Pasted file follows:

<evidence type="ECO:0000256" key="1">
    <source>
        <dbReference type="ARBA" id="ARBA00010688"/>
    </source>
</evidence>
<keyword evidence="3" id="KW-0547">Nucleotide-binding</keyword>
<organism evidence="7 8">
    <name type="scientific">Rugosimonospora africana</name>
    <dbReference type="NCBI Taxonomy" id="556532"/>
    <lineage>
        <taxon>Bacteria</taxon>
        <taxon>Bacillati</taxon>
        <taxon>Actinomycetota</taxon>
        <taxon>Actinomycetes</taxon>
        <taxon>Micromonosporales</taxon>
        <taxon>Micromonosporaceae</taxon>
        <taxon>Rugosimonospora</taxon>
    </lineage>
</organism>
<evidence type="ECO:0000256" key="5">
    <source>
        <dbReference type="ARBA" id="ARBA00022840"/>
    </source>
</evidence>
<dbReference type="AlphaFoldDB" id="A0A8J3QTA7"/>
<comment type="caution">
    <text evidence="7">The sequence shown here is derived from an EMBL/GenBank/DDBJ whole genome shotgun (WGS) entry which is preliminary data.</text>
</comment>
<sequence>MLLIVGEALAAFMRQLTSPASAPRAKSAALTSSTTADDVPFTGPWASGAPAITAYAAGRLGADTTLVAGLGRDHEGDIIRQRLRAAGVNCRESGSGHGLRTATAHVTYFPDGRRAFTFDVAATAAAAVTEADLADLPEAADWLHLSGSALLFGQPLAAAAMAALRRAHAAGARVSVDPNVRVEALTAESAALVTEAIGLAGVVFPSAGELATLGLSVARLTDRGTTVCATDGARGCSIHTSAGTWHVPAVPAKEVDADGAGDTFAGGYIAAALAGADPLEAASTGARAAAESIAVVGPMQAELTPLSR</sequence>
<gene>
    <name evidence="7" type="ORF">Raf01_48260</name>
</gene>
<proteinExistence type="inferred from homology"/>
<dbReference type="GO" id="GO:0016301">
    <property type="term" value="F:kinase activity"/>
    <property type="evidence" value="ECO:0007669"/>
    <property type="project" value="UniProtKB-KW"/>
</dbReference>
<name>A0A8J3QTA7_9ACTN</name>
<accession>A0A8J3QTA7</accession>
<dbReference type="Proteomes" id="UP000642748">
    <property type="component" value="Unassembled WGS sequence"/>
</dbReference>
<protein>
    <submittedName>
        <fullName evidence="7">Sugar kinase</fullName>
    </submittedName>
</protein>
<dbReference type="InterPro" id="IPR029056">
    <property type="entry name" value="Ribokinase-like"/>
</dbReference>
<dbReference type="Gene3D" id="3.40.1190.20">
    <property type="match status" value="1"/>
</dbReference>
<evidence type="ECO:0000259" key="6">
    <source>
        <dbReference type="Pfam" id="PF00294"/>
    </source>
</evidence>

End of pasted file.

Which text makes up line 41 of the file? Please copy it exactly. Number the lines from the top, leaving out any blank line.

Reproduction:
<dbReference type="Proteomes" id="UP000642748">